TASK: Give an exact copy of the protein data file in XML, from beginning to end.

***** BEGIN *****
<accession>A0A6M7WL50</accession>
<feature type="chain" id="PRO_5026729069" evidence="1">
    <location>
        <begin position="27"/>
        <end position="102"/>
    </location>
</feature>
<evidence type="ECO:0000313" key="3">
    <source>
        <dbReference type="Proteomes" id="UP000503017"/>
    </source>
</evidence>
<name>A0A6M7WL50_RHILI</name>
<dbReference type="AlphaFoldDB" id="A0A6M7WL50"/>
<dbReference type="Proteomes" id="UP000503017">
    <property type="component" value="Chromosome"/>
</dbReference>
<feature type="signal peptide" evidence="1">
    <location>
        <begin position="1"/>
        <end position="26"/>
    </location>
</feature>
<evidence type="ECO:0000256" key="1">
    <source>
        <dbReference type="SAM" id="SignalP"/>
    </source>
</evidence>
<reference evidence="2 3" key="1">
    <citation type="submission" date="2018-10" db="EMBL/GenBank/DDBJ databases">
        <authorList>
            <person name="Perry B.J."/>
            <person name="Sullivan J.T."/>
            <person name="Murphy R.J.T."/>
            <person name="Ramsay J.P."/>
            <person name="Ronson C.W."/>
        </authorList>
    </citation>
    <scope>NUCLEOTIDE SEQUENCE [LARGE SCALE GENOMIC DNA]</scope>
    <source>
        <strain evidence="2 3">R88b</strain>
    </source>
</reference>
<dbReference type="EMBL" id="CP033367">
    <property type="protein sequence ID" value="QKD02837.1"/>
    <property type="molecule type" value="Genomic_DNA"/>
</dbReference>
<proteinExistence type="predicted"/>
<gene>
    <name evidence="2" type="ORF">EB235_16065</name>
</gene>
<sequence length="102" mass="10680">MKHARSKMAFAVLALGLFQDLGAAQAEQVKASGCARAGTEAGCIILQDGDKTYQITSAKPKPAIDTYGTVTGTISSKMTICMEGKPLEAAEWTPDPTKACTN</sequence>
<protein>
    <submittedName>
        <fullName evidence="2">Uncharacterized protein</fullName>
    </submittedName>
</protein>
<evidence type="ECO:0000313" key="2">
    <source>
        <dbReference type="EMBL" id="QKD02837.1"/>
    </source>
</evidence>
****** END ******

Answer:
<accession>A0A6M7WL50</accession>
<feature type="chain" id="PRO_5026729069" evidence="1">
    <location>
        <begin position="27"/>
        <end position="102"/>
    </location>
</feature>
<evidence type="ECO:0000313" key="3">
    <source>
        <dbReference type="Proteomes" id="UP000503017"/>
    </source>
</evidence>
<name>A0A6M7WL50_RHILI</name>
<dbReference type="AlphaFoldDB" id="A0A6M7WL50"/>
<dbReference type="Proteomes" id="UP000503017">
    <property type="component" value="Chromosome"/>
</dbReference>
<feature type="signal peptide" evidence="1">
    <location>
        <begin position="1"/>
        <end position="26"/>
    </location>
</feature>
<evidence type="ECO:0000256" key="1">
    <source>
        <dbReference type="SAM" id="SignalP"/>
    </source>
</evidence>
<reference evidence="2 3" key="1">
    <citation type="submission" date="2018-10" db="EMBL/GenBank/DDBJ databases">
        <authorList>
            <person name="Perry B.J."/>
            <person name="Sullivan J.T."/>
            <person name="Murphy R.J.T."/>
            <person name="Ramsay J.P."/>
            <person name="Ronson C.W."/>
        </authorList>
    </citation>
    <scope>NUCLEOTIDE SEQUENCE [LARGE SCALE GENOMIC DNA]</scope>
    <source>
        <strain evidence="2 3">R88b</strain>
    </source>
</reference>
<dbReference type="EMBL" id="CP033367">
    <property type="protein sequence ID" value="QKD02837.1"/>
    <property type="molecule type" value="Genomic_DNA"/>
</dbReference>
<proteinExistence type="predicted"/>
<gene>
    <name evidence="2" type="ORF">EB235_16065</name>
</gene>
<sequence length="102" mass="10680">MKHARSKMAFAVLALGLFQDLGAAQAEQVKASGCARAGTEAGCIILQDGDKTYQITSAKPKPAIDTYGTVTGTISSKMTICMEGKPLEAAEWTPDPTKACTN</sequence>
<protein>
    <submittedName>
        <fullName evidence="2">Uncharacterized protein</fullName>
    </submittedName>
</protein>
<evidence type="ECO:0000313" key="2">
    <source>
        <dbReference type="EMBL" id="QKD02837.1"/>
    </source>
</evidence>